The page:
Close
Close

EXHIBITIONS

Samson Young and Simon Fujiwara at Kunsthalle Düsseldorf

Samson Young “A dark theme keeps me here, I’ll make a broken music”

 

Samson Young (*1979) is a sound artist and composer from Hong Kong. He studied music, philosophy, and gender studies at the University of Sydney and has a doctorate in composition from Princeton University. In 2017 the artist will be featured in the Hong Kong pavilion at the Venice Biennale.

From the perspective of a composer, Young conceives sound works, installations, performances, drawings, sound walks, and films. His works usually make concrete historical and social references and often deal with conflicts. Each of his projects involves a great deal of background and field research. His work is motivated by scientific precision and conceptual rigor. The result is a very powerful and aesthetically expressive language.

The importance of the aesthetic investigation of sound in Young’s work is illustrated above all by his journeys, which follow in the tradition of sound walks and field recordings. For instance, for his work For Whom the Bell Tolls: A Journey into the Sonic History of Conflicts (2015–), he traveled to five continents to visit historically significant bells and record their sound. The result was an archive of bell sounds, which Young will use to compose a new piece.

While he was at the various locations waiting for the bells to ring, he created a series of drawings entitled Landschaft (on view here on the first floor). In these “sound drawings” the artist translates the noises of his environment and the ringing of the bells into musical notation. His works represent an unusual contribution within the complex relationship between music and visual art and open up new perspectives for the perception of sounds as well as pictures.

The Kunsthalle Düsseldorf is showing a selection of works from Samson Young’s oeuvre on three floors. A dark theme keeps me here, I’ll make a broken music is the artist’s first institutional exhibition in Germany and Europe. Along with the series Muted Situation (2014)—directions for listening to sound situations in a new way or perceiving the political qualities of sound itself—and a selection of works from the series Sound Drawings (2015–), the exhibition also features large-scale installations in which Young deals with conflicts and wars.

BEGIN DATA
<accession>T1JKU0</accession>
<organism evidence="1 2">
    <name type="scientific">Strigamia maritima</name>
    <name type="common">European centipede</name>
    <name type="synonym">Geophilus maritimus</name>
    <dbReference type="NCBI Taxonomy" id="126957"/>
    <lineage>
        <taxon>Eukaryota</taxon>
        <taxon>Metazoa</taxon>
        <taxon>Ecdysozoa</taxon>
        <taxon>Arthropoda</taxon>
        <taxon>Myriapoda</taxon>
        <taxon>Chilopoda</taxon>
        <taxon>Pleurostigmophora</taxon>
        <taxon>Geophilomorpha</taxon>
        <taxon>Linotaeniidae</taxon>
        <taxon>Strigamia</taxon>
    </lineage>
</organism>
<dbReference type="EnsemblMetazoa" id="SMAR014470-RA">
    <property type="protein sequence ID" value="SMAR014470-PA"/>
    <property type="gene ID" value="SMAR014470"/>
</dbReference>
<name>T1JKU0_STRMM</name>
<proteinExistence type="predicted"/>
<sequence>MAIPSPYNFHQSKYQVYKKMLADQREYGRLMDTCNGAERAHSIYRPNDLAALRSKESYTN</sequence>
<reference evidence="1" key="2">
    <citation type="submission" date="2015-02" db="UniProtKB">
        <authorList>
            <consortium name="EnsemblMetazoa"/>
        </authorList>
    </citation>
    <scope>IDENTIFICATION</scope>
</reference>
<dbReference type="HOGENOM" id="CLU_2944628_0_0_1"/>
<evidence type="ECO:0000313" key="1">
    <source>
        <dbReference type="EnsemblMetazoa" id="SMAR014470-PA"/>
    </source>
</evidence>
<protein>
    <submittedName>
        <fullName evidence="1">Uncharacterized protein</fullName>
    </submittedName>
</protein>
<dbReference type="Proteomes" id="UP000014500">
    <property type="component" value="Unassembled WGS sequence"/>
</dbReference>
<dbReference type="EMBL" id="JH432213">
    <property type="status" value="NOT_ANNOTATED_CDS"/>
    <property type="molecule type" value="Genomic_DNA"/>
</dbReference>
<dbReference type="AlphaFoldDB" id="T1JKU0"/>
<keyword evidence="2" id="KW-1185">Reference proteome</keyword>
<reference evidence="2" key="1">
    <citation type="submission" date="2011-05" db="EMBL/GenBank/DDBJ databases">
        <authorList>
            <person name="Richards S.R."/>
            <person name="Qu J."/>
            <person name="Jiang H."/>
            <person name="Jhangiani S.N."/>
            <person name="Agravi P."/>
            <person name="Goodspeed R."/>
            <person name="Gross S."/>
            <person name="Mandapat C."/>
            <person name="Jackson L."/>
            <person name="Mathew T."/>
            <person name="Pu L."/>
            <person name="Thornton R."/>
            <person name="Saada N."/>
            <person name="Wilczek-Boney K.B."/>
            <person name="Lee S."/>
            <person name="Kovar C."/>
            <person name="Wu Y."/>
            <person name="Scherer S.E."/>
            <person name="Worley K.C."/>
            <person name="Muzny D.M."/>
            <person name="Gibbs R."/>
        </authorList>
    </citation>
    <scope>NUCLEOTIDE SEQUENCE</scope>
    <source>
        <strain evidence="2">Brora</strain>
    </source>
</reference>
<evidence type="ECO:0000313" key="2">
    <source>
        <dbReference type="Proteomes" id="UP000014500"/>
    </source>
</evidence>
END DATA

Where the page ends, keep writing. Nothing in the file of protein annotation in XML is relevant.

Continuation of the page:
On the first floor, visitors will encounter the work Canon (2016), a performance installation that uses a long- range acoustic device (LRAD). The LRAD is a sound cannon that is capable of broadcasting sounds in a straight beam to a precise target over a range of 1000 meters. These devices are frequently deployed by law enforcement against protesters as well as to repel birds on private properties, usually by broadcasting distressed-bird calls.

Canon is a combination of a sound installation and a live performance. At the broadcasting location, a musician performs a bird whistle with an LRAD unit in response to a background track consisting of recordings of bird songs and distress calls. At a second site, which takes on the rough appearance of a fenced-off park, bird songs seems to emerge from nowhere, their source invisible. In the foreground is a small red fountain—a replica of a bowl that Vietnamese refugees were given on their arrival in Hong Kong. This work offers a distilled take on the topic of migration.

The second floor features several works that deal with conflicts. In Stanley (2014), the artist takes up the history of a beach of the same name in his native city of Hong Kong. This momentous place was not only the site of an internment camp, but also where the battle for the defense of Hong Kong was lost during World War II. The centerpiece of the show, Nocturne (2015), is a live performance that will take place over the entire duration of the exhibition. For this work, Young collected video recordings of night bombings – predominately U.S. attacks in the Middle East, ranging from the Gulf War to the campaign against ISIS – and edited them into a six-hour-long film, which plays mutely on a laptop. As he watches, the artist uses household objects and “live foley” techniques to reproduce the sounds of explosions, gunshots, and debris as accurately as possible. His “sound effects” are broadcast on site via pirate radio frequencies.

In Pastoral Music (But It Is Entirely Hollow) (2014–) the artist visited the Gin Drinkers Line and recorded himself singing the Cantonese children’s song Of Forests and Pastures in a reverberant bunker. The song ends with the words “My dear friend, what’s on your mind?” This work will be presented daily along with the sounding of the bells in the Andreas Kirche next door.

.
at Kunsthalle Düsseldorf
until 5 March 2017
.

Simon Fujiwara “Figures in a Landscape”